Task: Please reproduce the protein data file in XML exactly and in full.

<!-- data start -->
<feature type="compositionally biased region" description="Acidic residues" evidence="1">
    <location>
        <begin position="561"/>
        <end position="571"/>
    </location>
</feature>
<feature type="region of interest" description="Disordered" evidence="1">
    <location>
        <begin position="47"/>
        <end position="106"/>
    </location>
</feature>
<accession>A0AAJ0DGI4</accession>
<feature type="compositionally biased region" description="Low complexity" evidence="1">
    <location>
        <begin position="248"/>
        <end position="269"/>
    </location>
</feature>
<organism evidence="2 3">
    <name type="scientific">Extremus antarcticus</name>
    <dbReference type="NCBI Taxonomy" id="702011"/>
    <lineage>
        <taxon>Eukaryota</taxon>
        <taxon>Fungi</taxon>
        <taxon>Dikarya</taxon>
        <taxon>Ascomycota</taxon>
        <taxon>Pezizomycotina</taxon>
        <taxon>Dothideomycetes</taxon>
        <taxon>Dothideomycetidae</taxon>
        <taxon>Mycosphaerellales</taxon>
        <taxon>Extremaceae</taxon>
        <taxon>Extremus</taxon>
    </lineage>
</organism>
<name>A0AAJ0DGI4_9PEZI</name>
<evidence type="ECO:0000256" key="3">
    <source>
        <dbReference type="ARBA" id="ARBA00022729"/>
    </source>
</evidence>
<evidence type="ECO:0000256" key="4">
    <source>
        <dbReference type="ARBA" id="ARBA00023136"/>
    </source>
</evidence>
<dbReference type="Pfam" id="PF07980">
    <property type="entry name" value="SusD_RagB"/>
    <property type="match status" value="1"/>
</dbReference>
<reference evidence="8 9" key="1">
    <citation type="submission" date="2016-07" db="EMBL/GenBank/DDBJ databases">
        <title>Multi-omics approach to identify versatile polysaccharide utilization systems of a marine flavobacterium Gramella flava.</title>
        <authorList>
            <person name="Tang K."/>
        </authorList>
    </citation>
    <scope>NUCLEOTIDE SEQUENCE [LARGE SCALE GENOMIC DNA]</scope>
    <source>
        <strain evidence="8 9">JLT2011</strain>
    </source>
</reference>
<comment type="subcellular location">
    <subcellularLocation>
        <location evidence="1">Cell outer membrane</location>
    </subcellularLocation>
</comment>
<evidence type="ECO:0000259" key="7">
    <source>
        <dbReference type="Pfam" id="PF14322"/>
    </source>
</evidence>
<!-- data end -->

<feature type="compositionally biased region" description="Acidic residues" evidence="1">
    <location>
        <begin position="561"/>
        <end position="571"/>
    </location>
</feature>
<feature type="region of interest" description="Disordered" evidence="1">
    <location>
        <begin position="47"/>
        <end position="106"/>
    </location>
</feature>
<accession>A0AAJ0DGI4</accession>
<feature type="compositionally biased region" description="Low complexity" evidence="1">
    <location>
        <begin position="248"/>
        <end position="269"/>
    </location>
</feature>
<organism evidence="2 3">
    <name type="scientific">Extremus antarcticus</name>
    <dbReference type="NCBI Taxonomy" id="702011"/>
    <lineage>
        <taxon>Eukaryota</taxon>
        <taxon>Fungi</taxon>
        <taxon>Dikarya</taxon>
        <taxon>Ascomycota</taxon>
        <taxon>Pezizomycotina</taxon>
        <taxon>Dothideomycetes</taxon>
        <taxon>Dothideomycetidae</taxon>
        <taxon>Mycosphaerellales</taxon>
        <taxon>Extremaceae</taxon>
        <taxon>Extremus</taxon>
    </lineage>
</organism>
<name>A0AAJ0DGI4_9PEZI</name>
<evidence type="ECO:0000256" key="3">
    <source>
        <dbReference type="ARBA" id="ARBA00022729"/>
    </source>
</evidence>
<evidence type="ECO:0000256" key="4">
    <source>
        <dbReference type="ARBA" id="ARBA00023136"/>
    </source>
</evidence>
<dbReference type="Pfam" id="PF07980">
    <property type="entry name" value="SusD_RagB"/>
    <property type="match status" value="1"/>
</dbReference>
<reference evidence="8 9" key="1">
    <citation type="submission" date="2016-07" db="EMBL/GenBank/DDBJ databases">
        <title>Multi-omics approach to identify versatile polysaccharide utilization systems of a marine flavobacterium Gramella flava.</title>
        <authorList>
            <person name="Tang K."/>
        </authorList>
    </citation>
    <scope>NUCLEOTIDE SEQUENCE [LARGE SCALE GENOMIC DNA]</scope>
    <source>
        <strain evidence="8 9">JLT2011</strain>
    </source>
</reference>
<comment type="subcellular location">
    <subcellularLocation>
        <location evidence="1">Cell outer membrane</location>
    </subcellularLocation>
</comment>
<evidence type="ECO:0000259" key="7">
    <source>
        <dbReference type="Pfam" id="PF14322"/>
    </source>
</evidence>